On the outside the box lunch for yesterday's novel White House staff picnic was adorned with a green and white sketch of the White House with the Pennsylvania Avenue-facing North Portico stretched into a large, toothy grin.
The inspiration for the illustration, President Jimmy Carter, joined a couple of hundred staff people on the South Lawn for a few minutes, chatted with the Jazz Minors, a seven-piece Dixieland-style band from Oregon, stopped to speak with the Oregon congressmen, Mark Hatfield and James Weaver, and then retreated to his own lunch with Walter Mondale. The President arrived with Rosalynn Carter, who was given a stuffed tiger for Amy by the musicians, and with George Peppard, the actor, who had been visiting the White House yesterday morning.
After listening to the musicians for a few minutes, with his foot up on the piano stool, Carter told the banjo player, "This is a rare occasion for us to have the people who work here eating on the lawn." Only a few brave staffers overlooked the threating skies and sat on the lawn. Most of the 400 who paid $3 for lunch sat on folding chairs, including Frank Moore, congressional liasion; James King, special assistant for personnel; Timothy Kraft, special assistant for appointments; Esther Peterson, special assistant for consumer affairs; and Richard Harden, special assistant for Budget and Organization.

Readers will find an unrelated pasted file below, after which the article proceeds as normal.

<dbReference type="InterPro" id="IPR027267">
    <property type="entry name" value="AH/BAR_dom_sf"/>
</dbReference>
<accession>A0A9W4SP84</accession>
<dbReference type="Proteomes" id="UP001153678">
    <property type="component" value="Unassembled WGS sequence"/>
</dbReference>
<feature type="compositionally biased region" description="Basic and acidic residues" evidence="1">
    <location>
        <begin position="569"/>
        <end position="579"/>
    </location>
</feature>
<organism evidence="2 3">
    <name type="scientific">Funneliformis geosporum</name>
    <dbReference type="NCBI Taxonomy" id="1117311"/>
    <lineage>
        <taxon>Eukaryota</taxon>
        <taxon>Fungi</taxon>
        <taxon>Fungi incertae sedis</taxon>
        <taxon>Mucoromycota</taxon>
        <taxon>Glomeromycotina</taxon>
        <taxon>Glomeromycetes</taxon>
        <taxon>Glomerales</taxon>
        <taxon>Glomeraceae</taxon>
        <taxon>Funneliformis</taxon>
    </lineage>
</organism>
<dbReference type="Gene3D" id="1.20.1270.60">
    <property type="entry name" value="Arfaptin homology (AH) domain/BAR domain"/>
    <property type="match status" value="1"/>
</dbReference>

Over a lunch with the President last month, Gretchen Poston, the First Lady's social secretary, proposed the picnic. The White House had called the gathering a "Summer in the Parks" affair which confused the press corps, who expected some summertime programs the National Park Service sponsors under that name to be discussed.